Now that the possibility of live sport is transforming from a conceivable mirage on the horizon to a tangible oasis we can almost reach out and touch, it’s time to get back to what matters most: ranking the nation's top draft prospects.
Here is PFF's inaugural 2021 NFL Draft board. We’re starting with a tight 50 for now, but we will be expanding and updating as the season (hopefully) progresses.
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1. QB Trevor Lawrence, Clemson
Lawrence was the highest-graded true freshman quarterback we’ve ever seen in 2018 (90.7), and he followed that up by pushing his grade even higher in 2019 (91.1). The 2020 season will be the ultimate test for him, as his top two targets, Tee Higgins (draft) and Justyn Ross (injury), will not be suiting up for the Tigers this year.
2. QB Justin Fields, Ohio State
Fields arrived a little later to the party than Lawrence, but he has been equally impressive. His 92.4 passing grade last season trailed only Joe Burrow among FBS quarterbacks. Oh, and he can run in the 4.5s at 6-foot-3, 225 pounds.
3. T Penei Sewell, Oregon
We’ve never seen a tackle prospect quite like Sewell. Not even 20 years old yet, Sewell was far and away the highest-graded tackle in the country last season, at 95.8 overall. If Sewell had been able to declare last spring, he would have been unquestionably the top tackle in a loaded tackle class. He’s special.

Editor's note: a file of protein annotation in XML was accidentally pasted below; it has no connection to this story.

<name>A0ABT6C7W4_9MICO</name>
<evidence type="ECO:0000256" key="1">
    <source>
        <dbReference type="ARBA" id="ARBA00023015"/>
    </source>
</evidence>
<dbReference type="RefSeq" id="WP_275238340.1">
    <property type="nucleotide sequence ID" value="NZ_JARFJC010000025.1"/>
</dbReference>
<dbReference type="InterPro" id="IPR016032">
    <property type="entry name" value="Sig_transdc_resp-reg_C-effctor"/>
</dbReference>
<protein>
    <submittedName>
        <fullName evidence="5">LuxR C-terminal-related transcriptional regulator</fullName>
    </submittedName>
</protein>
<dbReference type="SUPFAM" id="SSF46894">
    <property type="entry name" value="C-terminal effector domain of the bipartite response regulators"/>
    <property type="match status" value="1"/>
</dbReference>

4. WR Ja’Marr Chase, LSU
Chase was only 19 years old last season, but he was still a man among boys. He hauled in 10 more deep receptions (24) than any other returning wide receiver in college football.
5. LB Micah Parsons, Penn State
The 2021 draft class has multiple prospects who legitimately deserve the “generational” tag, and Parsons is one of them. He put up the second-highest single-season run-defense grade we’ve ever seen from a linebacker as a sophomore (94.8).
6. QB Trey Lance, North Dakota State
Lance lacks the polish of the top two quarterbacks on this list, but from a talent perspective, the three players are indistinguishable. The rising redshirt sophomore has the physical tools to open up the entire playbook — he has a cannon for an arm and running back-esque wheels. He ran for 1,150 yards last season, breaking 40 tackles on 134 attempts.
7. WR Rondale Moore, Purdue
What Moore did as a true freshman at Purdue was nothing short of unprecedented. He led the nation with 37 broken tackles and hauled in a ridiculous 114 catches for 1,258 yards with 12 scores. We’re excited to see what he can do after an injury-shortened 2019.
8. T Alex Leatherwood, Alabama